Just wanted to share an idea about how to eliminate the effect of machine noise across separate runs of a set of benchmarks on the same (or similarly spec'd) machine (see my side project repo here: https://github.com/bensanmorris/benchmark_monitor
The scenario / idea:
1 - developer creates a set of benchmarks for their product
2 - developer triggers a run of the benchmarks
3 - (for each benchmark) google benchmark internally spins up a "control benchmark" that runs in parallel (a background thread) with the developer's benchmark, the control benchmark simply increments a counter (a google benchmark counter). the code for the control benchmark never changes.
4 - when the developer's benchmark finishes, the control benchmark counter associated with the developer's benchmark is recorded as a metric against the developer's benchmark i.e. counters["developer_benchmark_name_control_counter"] = control_benchmark_counter_value
5 - the benchmark run (.json) is saved into a benchmark history folder
6 - the developer at some point makes a code change and CI triggers a build (on the same machine or identically spec'd machine)
7 - steps 4 -> 6 are performed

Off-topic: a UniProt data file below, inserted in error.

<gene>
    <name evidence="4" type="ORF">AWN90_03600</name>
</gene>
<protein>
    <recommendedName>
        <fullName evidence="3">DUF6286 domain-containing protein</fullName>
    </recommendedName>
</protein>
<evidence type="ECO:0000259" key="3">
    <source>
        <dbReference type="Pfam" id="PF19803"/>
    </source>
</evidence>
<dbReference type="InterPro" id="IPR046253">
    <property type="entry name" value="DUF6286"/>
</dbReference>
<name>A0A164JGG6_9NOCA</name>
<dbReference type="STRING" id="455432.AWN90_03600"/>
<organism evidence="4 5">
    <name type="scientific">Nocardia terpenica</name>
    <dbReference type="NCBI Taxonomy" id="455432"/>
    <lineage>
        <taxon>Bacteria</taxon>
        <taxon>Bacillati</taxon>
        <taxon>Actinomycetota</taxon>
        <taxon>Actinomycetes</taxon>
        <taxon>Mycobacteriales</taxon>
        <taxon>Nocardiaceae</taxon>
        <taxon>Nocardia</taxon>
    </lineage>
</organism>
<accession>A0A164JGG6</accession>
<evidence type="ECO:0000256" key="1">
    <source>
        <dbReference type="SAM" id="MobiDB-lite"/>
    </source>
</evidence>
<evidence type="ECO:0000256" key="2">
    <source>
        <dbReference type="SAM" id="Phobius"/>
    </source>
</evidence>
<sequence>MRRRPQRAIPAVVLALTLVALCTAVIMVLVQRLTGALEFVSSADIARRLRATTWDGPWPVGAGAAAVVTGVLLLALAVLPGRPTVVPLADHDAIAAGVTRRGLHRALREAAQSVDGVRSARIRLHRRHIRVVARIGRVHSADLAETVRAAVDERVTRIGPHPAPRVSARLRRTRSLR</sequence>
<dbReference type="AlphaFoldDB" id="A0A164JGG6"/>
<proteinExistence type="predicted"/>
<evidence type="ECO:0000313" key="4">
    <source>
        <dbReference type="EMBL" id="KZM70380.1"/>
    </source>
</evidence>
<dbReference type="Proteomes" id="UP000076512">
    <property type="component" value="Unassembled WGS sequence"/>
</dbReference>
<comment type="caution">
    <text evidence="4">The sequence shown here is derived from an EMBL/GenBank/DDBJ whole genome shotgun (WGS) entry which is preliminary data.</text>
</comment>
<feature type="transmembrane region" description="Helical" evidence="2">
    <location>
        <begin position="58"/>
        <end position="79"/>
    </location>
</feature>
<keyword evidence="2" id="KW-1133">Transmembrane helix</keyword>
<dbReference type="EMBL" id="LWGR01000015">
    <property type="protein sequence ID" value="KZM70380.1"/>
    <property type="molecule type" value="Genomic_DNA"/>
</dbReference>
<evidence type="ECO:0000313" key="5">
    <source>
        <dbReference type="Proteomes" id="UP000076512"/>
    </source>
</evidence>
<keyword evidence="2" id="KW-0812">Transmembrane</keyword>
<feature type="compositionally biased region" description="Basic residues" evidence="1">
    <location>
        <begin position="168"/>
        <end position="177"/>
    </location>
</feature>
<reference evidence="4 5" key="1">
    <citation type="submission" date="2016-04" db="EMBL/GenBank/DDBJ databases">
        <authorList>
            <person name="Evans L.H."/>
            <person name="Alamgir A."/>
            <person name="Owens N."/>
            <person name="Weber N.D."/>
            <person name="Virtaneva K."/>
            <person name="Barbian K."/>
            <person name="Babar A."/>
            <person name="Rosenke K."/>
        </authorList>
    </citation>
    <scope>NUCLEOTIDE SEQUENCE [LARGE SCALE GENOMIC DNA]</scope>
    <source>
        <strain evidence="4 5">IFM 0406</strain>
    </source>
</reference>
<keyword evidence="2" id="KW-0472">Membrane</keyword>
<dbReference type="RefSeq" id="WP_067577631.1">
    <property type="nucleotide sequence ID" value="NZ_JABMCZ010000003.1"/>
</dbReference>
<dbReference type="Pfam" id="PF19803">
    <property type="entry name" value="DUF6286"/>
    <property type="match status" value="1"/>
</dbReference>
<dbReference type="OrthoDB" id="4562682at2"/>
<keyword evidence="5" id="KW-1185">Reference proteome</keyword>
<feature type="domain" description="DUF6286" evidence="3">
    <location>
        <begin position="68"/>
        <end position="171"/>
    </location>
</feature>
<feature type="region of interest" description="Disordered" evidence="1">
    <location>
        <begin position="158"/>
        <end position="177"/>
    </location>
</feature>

8 - let's say the machine (on which the benchmarks are running) is having a bad day and is running at 90% the previous speed, we would expect (in theory) to see the control benchmark running at 0.9x so it would record 0.9x of the previous run's control counter
9 - we then perform a step change analysis but perform a pre-processing step that scales the developer's benchmark metrics by the counter value (choose any counter value as a baseline relative to which all other are scaled)
10 - we then perform a step change detection using a technique similar to my repo
I've added it as an idea to my project's repo. It seems like it might work in theory but as I haven't yet tried it it might not work in practice. If you take a look at my repo's memory_counters branch (something else google benchmark could provide) then you'll see the basic idea - spin up a worker thread that runs in parallel with a benchmark (a bit hacky as it's work in progress).
What do you think?